Travel Tip Tuesday: How NOT to Get Robbed in Rome


Travel Tip Tuesday

In honor of Rome Week here at My Bella Vita, this week’s Travel Tip Tuesday is all about holding on to your dough in the Eternal City. With more than three million residents and 20 million annual visitors, it is easy to see how those rough Roman Gladiators got so tough.

Saint Peters Basilica, Vatican City

Rome, with its decaying walls, ancient ruins and magnificent churches is one of the most popular cities in the world and is easily in my Top Five … but it can be rough.

A recent guest at our B&B learned this the hard way. Here is her story.

“My husband and I had just arrived in Rome Termini and had a few minutes before we caught our train. I went to the bank and withdrew money and tucked the small coin purse I had exchanged for my over-sized wallet into my shoulder bag.

I met my husband and bought a large bottle of water for our trip. My bag wouldn’t zip.

A few minutes later we loaded the train and were instantly surrounded by a group of three 20-something aged girls. They pressed closed to us, one with a baby strapped across her chest. They piled into our cabin and seemed anxious for us to move or sit down.

One of them tapped me on my shoulder. When I turned, she moved.

Red lights were flashing around me, yet I couldn’t pinpoint the problem. I finally insisted my husband and I search for a different cabin.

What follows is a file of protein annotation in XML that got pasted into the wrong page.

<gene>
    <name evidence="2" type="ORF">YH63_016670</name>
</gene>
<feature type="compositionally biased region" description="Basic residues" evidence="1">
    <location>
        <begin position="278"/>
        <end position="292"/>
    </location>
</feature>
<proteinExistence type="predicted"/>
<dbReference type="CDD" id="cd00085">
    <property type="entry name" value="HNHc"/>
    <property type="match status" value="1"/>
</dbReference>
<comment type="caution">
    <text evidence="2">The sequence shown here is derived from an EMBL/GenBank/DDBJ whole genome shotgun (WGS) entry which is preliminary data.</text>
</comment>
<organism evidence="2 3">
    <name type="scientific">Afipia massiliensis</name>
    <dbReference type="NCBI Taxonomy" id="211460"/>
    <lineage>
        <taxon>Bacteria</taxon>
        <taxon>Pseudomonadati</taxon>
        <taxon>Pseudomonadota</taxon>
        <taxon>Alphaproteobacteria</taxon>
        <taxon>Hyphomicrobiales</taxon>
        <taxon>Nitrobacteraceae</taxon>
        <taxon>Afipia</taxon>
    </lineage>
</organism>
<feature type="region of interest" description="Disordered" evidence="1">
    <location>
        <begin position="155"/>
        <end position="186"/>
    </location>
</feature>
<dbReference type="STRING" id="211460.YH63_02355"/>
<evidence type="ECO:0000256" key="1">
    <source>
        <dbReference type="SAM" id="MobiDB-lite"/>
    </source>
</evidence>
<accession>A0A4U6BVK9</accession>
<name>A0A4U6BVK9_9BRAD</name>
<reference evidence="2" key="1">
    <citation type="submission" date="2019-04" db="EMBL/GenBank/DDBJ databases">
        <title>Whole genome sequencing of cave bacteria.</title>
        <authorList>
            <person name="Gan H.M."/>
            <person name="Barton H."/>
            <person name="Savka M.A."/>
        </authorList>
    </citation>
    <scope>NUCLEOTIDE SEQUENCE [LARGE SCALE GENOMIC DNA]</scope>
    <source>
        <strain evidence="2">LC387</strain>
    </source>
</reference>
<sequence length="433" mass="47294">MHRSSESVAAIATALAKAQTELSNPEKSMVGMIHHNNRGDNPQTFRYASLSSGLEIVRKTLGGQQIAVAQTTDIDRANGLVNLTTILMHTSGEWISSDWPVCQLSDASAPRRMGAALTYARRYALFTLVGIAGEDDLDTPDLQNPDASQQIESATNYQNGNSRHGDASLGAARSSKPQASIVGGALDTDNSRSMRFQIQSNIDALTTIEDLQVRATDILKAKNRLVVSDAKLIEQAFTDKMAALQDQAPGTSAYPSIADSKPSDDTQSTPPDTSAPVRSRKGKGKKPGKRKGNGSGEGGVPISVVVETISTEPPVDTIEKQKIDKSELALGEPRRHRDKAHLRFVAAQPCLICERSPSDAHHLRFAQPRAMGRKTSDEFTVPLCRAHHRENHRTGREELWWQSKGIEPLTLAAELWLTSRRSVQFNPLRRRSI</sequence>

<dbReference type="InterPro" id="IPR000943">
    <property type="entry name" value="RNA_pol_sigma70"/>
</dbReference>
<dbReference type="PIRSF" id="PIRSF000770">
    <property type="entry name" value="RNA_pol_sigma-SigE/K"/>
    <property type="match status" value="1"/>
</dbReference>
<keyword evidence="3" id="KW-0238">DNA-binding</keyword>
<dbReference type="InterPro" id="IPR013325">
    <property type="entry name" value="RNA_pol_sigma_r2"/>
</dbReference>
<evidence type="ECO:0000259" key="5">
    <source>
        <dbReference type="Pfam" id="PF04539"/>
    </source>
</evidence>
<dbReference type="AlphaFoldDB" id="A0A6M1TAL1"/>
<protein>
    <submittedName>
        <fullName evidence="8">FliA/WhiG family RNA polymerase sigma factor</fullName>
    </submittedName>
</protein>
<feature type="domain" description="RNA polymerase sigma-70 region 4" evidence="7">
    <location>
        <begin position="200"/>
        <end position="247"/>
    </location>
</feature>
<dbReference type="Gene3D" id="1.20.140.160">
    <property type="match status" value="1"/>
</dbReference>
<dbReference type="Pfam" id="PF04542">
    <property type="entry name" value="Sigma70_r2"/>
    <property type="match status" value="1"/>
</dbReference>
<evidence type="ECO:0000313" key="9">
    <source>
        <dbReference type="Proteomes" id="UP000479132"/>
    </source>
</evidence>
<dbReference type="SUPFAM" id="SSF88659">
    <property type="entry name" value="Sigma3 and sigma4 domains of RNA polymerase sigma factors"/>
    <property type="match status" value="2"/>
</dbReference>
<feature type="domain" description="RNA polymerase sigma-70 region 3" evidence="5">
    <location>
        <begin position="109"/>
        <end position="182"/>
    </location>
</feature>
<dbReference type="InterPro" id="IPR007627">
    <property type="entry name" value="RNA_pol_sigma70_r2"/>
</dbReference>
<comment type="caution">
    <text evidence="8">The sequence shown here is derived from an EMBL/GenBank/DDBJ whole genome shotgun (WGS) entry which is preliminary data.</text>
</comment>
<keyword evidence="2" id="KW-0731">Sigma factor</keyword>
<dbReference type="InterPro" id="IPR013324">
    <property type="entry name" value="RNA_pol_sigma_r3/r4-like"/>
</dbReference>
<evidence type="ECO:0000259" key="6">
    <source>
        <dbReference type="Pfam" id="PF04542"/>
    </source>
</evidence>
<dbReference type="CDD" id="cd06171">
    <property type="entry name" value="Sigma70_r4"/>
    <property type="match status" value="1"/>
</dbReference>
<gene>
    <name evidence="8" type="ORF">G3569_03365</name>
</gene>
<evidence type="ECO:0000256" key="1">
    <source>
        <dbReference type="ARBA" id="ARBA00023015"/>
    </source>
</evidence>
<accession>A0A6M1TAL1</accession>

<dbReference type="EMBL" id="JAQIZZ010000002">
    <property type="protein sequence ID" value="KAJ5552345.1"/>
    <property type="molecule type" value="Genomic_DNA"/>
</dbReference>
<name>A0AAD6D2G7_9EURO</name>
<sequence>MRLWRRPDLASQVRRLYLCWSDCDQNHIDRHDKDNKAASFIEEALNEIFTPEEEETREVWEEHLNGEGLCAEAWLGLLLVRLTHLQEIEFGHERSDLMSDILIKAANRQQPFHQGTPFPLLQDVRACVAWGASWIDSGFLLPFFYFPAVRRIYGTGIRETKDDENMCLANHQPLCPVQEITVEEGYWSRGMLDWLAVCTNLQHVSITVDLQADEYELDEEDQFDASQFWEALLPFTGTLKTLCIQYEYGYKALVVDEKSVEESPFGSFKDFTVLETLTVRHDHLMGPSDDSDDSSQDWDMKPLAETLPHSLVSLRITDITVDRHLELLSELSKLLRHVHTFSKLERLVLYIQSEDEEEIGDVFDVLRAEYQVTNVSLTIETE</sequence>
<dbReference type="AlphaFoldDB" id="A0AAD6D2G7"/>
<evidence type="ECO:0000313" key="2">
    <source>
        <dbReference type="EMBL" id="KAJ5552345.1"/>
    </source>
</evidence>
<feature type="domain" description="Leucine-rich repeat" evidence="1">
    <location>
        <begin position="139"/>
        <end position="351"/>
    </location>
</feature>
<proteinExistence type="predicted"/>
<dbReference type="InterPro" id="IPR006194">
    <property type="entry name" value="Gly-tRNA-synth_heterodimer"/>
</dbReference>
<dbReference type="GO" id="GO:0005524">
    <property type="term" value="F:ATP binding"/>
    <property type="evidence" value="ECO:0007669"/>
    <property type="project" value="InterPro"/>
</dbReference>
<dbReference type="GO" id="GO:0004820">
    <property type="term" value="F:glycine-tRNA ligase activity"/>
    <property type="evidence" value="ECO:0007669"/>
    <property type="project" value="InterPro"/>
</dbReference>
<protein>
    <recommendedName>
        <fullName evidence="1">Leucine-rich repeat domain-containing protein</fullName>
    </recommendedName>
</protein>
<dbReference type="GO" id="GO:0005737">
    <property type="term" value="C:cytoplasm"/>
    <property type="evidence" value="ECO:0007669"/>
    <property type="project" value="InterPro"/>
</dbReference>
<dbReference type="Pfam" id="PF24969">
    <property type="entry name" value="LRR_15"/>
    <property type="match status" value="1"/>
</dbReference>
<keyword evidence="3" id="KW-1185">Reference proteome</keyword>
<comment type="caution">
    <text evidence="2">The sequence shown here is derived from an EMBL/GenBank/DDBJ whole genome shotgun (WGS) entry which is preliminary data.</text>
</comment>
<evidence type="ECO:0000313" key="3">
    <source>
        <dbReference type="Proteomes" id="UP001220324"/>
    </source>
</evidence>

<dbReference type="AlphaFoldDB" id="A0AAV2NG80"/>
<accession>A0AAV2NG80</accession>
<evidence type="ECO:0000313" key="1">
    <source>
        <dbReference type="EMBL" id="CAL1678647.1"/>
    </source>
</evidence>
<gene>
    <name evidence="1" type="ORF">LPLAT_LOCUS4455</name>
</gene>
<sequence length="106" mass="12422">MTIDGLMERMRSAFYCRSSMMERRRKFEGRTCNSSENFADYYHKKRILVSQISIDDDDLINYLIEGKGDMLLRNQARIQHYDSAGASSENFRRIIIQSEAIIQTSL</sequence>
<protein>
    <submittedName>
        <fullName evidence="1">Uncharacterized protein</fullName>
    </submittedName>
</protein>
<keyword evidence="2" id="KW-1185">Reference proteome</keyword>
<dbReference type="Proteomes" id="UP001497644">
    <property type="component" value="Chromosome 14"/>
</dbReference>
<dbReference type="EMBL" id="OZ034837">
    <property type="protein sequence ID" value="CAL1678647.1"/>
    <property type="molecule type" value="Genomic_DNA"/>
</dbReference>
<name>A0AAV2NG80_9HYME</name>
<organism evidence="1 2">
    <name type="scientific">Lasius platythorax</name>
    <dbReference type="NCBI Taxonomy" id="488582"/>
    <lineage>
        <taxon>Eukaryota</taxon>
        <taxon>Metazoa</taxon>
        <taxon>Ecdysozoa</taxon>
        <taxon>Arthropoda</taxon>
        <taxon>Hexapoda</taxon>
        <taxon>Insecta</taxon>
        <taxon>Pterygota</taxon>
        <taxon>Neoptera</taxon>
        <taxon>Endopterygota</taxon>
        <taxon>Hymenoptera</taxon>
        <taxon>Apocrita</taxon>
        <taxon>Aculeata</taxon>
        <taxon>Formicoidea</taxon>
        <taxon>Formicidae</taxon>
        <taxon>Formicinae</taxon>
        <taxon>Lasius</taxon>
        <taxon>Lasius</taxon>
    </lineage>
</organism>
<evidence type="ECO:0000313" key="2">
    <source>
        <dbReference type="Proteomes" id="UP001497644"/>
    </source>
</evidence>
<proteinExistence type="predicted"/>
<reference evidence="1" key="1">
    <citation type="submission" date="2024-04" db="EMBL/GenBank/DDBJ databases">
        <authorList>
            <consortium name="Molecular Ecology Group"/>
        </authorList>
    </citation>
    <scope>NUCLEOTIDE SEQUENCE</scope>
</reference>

A few minutes after we were seated I saw the girls walk by our window-outside the train.

Then it hit me.

I’d been robbed.

Unfortunately, this wasn’t an isolated incident. Although our guest had done a smart thing when she swapped out her large wallet for a small coin purse … she didn’t do quite enough. Thieves in Rome-as in most large cities-are good … they are experienced … and they are quick.

Here are four tips to help you hold on to your euros in Rome.

1. Zip it Up
Your purse or bag should have either a zipper or clasp to keep it closed and secured. Use it. I know it can be tempting to leave your bag unzipped while you take a quick pic but it is important for you to get into the habit of closing your bag-every single time.

2. Hold the Knot

Speaking of zippers, many purses have a leather strap or decoration that hangs from the zipper. Keep this end on the inside so thieves can’t sneak behind you and unzip your purse when you aren’t watching. On the subways, I use my free hand to pull the zipper latch closer to me and cover the zipper area.

3. Split it Up
I’ve mentioned this with other travel tips in the past, but it is always wise to divide your money and credit cards and put them in various zippers and pockets. My husband and I always split cash and cards between us for added safety.

4. Build a Wall
I know it is easier to talk to your travel partner if your bags are on your outside arm, but this is another invitation for thieves to get to your dough. Always carry you purse or bag on the inside arm, sandwiched between you and your travel partner. This protects your bag and gives you a better visual.

5. Be Aware
Be on the look out for groups of people who seem to pushing toward you for no apparent reason. Many thieves work in pairs or groups, so if you are getting crowded, pay extra attention to your wallet and bags. On a related note, you will likely feel safer if you stay in pairs and don’t go out alone at night in an unfamiliar neighborhood.